Louis (Junior) Morton, the 16-year-old Southeast Washington youth who was bitten 3 1/2 weeks ago by one of two deadly Gaboon vipers stolen from the National Zoo, was released from Children's Hospital yesterday.

The youth, who initially had been listed in critical condition and was treated with antivenin serum rushed here from around the nation, was described yesterday by a hospital spokesman as in good condition.

The spokesman said that "in the best interests of the patient" additional information about Morton would not be released.

Medical literature has listed only 10 previous cases of Gaboon viper bites, most in southern Africa, which is the snake's natural habitat.

No charges have been placed in connection with the theft of the vipers, whose venom is capable of killing an untreated victim within minutes. Officials of the Zoo Police, the law enforcement agency with primary jurisdiction at the zoo, said the incident is still being investigated.

They said they hoped to interview the youth and other persons who came in contact with him on the night he was bitten.

A reporter who went to the Morton family's basement apartment at 1307 Savannah St. SE yesterday evening could not locate the youth. Neighbors said they believed the boy's mother had removed most of the family's belongings from the apartment on Wednesday.

Morton was bitten shortly before midnight on the night of April 4 while carrying the two thick-bodied 4 1/2-foot-long snakes in a plastic trash bag slung over his shoulder as he left a Metrobus at 15th and K streets NW.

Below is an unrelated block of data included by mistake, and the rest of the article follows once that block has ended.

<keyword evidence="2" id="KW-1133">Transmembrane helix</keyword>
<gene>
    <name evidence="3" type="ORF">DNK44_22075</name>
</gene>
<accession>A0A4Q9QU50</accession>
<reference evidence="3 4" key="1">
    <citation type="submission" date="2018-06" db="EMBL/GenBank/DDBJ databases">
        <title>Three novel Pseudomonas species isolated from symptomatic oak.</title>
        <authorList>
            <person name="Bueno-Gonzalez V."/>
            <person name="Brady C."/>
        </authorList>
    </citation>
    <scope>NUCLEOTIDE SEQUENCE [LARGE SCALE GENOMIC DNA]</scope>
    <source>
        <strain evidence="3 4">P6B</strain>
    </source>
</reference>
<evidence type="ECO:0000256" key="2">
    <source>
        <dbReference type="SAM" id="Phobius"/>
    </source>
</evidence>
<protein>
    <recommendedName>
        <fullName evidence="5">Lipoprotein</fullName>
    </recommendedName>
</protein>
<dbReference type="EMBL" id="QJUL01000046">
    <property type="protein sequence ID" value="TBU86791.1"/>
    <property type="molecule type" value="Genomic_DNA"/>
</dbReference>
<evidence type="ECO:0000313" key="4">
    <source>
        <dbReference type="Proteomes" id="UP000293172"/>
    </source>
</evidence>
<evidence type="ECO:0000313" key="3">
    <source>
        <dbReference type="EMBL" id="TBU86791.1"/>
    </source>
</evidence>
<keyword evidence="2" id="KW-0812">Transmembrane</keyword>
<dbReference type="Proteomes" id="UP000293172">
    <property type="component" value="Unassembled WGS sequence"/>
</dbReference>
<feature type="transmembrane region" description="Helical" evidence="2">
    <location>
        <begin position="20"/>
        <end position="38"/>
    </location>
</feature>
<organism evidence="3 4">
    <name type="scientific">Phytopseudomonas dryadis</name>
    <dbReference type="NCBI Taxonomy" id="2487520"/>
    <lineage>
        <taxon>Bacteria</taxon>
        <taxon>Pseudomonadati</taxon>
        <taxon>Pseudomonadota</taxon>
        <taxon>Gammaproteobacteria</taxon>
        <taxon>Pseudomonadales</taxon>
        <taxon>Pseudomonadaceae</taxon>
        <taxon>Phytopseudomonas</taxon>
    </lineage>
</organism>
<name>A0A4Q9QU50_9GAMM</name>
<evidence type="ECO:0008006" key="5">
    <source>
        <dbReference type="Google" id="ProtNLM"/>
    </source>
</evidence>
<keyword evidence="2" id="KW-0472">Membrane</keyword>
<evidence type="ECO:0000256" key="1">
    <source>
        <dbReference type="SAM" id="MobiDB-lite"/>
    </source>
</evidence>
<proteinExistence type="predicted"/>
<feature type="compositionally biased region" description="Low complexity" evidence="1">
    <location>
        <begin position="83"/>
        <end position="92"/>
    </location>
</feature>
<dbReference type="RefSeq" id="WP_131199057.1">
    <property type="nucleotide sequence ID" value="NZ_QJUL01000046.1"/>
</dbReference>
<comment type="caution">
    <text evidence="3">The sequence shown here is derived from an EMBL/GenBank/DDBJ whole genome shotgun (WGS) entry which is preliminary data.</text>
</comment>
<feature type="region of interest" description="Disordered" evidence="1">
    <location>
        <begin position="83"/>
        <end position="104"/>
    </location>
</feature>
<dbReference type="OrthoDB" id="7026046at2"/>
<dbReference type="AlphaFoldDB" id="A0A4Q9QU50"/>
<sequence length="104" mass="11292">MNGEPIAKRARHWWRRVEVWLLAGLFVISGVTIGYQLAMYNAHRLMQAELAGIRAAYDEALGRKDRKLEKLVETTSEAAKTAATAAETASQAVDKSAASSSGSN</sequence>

The bus driver said Morton had been carrying the bag when he boarded the bus about 11:15 p.m. near the zoo. Morton reportedly told a police officer he found the snakes in the bag in Rock Creek Park.

After the incident, fears were expressed for the welfare of the snakes by zoo officials, who described the vipers as passive creatures, unaccustomed even to slight disruption in their environment. The events of April 4, a zoo snake expert said, represented "the most activity these snakes will ever experience."

Yesterday, however, Dr. Dale Marcellini, the zoo's curator of herpetology said the animals were "doing fine." One of the pair, believed to be the male, is now again on display in the reptile house, Marcellini said. The other is still in seclusion in basement quarters, he said.

Whether the vipers' new-found notoriety has boosted attendance at the reptile house is difficult to determine, Marcellini said, noting that the house is perennially popular. But, he said, he has overheard comments about the biting incident that suggest some people are coming particularly to see the Gaboon vipers.